Tweeting, Economic scapegoats and Fed independence

Harold Black, PhDBlog

Being old, social media mystifies me. I cannot fathom why anyone would be on Facebook providing information to hackers, thieves and predators about their family, activities and possessions. To me, Facebook “friends” are equivalent to be being friends with Harvey the 6-foot white rabbit. During my final years at the University my doctoral students persuaded me to join Twitter because the regulators I researched tweeted information days earlier than it appeared in their press releases. Still I shuddered at the thought of following someone and having someone following me. But I learned to hate Twitter because the news is now what someone thinks about an event rather than taking the trouble to reporting in depth the event itself.

Which brings me to our President, who is conducting a twitter war with the chairman of the Fed; the Chinese; our allies; our adversaires; judges; the print media; the broadcast media; sports teams; sports figures; Hollywood; the polls; his predecessor; big city mayors; California; and critics foreign, and domestic.

I feel slighted.

The President is blaming the Fed in the event that the economy slows when in fact he is the blame for our economic jitters. He wants a decrease in the Fed funds rate of 100 basis points. (A basis point is one hundred of a percent.) This could only mean that the President has an Ivy League education because he apparently believes that a decrease in interest rates will spur economic growth. Someone needs to point out the obvious. If that were true then Great Britain (central bank rate of 0.75%), the EU (0.00%) and Japan (-0.10%) would be booming. They are not.

Most economic studies do not find a strong relationship between changes in interest rates and changes in growth rates. Yet despite the evidence, the myth persists that lowering interest rates will spur economic growth. Someone should also tell him that those relatively high interest rates allow the Treasury to sell securities that finance his bloated Federal budget.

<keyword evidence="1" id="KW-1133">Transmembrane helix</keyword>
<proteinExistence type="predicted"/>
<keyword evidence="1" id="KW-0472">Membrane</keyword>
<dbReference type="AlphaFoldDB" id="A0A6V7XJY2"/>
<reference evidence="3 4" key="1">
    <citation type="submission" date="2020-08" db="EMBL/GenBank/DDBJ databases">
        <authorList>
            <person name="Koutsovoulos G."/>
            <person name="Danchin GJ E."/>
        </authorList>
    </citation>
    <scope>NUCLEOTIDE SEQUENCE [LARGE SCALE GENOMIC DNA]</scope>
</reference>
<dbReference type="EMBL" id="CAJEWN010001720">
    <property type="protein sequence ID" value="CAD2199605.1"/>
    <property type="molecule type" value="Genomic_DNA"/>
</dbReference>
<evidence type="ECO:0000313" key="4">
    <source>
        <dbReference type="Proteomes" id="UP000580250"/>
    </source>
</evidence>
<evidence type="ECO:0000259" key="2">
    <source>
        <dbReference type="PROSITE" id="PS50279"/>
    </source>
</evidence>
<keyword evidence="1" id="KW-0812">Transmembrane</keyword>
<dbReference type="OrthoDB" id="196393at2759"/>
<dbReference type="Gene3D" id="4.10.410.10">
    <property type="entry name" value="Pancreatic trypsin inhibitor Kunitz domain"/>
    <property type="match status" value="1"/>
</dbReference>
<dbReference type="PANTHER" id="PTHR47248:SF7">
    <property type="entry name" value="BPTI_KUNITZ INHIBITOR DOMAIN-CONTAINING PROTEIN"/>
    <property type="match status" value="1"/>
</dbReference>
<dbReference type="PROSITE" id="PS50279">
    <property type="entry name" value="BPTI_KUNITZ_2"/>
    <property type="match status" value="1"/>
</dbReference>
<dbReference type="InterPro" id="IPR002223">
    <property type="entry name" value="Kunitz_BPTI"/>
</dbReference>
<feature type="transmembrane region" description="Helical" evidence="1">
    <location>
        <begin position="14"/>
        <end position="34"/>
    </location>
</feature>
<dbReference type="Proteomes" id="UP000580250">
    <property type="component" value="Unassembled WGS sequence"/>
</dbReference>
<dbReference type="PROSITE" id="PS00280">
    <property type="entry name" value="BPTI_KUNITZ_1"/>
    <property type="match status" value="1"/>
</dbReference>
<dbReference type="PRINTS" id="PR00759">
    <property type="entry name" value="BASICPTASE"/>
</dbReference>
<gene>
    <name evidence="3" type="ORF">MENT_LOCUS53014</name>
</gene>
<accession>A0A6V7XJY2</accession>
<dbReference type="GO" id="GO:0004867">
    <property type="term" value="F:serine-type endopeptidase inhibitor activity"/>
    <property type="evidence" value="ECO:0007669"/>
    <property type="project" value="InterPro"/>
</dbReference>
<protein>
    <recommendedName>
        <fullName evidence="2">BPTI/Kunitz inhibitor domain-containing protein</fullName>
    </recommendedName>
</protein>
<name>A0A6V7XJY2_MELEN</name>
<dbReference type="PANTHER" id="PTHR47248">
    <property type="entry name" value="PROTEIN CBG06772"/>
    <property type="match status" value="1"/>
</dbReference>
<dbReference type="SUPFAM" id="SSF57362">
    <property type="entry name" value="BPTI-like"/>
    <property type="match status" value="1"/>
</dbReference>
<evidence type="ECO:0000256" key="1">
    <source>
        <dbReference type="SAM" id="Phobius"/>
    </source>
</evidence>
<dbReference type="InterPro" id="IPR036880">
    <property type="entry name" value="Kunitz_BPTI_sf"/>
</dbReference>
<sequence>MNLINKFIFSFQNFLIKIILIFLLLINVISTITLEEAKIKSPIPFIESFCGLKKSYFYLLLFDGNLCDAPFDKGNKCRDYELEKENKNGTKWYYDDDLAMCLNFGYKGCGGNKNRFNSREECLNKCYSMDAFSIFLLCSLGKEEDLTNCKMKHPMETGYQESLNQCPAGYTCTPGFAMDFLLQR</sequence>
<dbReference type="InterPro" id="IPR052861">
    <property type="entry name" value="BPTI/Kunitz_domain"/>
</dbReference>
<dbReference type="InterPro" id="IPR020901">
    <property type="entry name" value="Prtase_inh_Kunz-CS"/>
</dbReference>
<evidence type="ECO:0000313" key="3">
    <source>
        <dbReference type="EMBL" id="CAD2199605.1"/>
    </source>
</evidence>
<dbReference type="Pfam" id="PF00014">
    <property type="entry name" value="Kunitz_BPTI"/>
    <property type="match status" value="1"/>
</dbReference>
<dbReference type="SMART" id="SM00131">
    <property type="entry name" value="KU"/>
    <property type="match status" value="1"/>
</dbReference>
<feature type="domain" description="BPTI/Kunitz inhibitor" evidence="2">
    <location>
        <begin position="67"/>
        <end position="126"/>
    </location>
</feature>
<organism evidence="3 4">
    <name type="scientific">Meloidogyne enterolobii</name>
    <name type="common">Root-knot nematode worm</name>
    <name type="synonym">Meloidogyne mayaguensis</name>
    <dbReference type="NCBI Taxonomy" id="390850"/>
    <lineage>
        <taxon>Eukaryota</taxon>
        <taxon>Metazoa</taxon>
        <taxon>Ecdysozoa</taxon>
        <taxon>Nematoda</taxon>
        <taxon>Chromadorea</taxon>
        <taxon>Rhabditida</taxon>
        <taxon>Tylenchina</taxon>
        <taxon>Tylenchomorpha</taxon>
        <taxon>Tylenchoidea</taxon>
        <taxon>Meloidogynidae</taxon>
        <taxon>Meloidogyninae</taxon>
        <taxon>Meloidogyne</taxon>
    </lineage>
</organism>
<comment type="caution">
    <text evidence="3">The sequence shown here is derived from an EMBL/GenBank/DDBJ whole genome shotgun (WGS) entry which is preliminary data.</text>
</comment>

The President is seeking a scapegoat for the damage his tariffs are causing. Because the US economy is so large, any impact of tariffs will be micro rather than macro. Certain industries such as agriculture and industrial equipment will bear the brunt of the impact while the effect on the overall economy will be minimal. The US economy is strong because of robust consumer spending. The signs of weakness are in investment spending due to business uncertainty created by the President’s use of tariffs to bludgeon our adversaries, our allies and even our closest trading partners.

The Fed chairman has taken to answering the President by stating (I don’t know if he tweets) that there are limits to the Fed’s ability to supporting a policy of increasing tariffs. Translation: “It’s not my fault; it’s the President’s.” Nevertheless, the Fed has indicated that it will likely cut rates again soon, probably because it feels the pressure to do something. Given its penchant for slow movements, that cut will be 25 basis points. Such a cut will be ridiculed by the President as too little and criticized by the financial press as a kowtowing to the President. So, prepare yourself to another barrage of tweets from the President condemning the Fed and its chairman. Prepare yourself for criticisms that the Fed is bending to political pressures.

All this brings into focus the economic disaster that would result if the Fed policy were dictated by politicians. So be grateful for the Fed’s statutory independence.

Dr. Harold Black is professor emeritus at the University of Tennessee, Knoxville. This piece appeared in the USA TODAY NETWORK – TENNESSEE. Dr. Black can be reached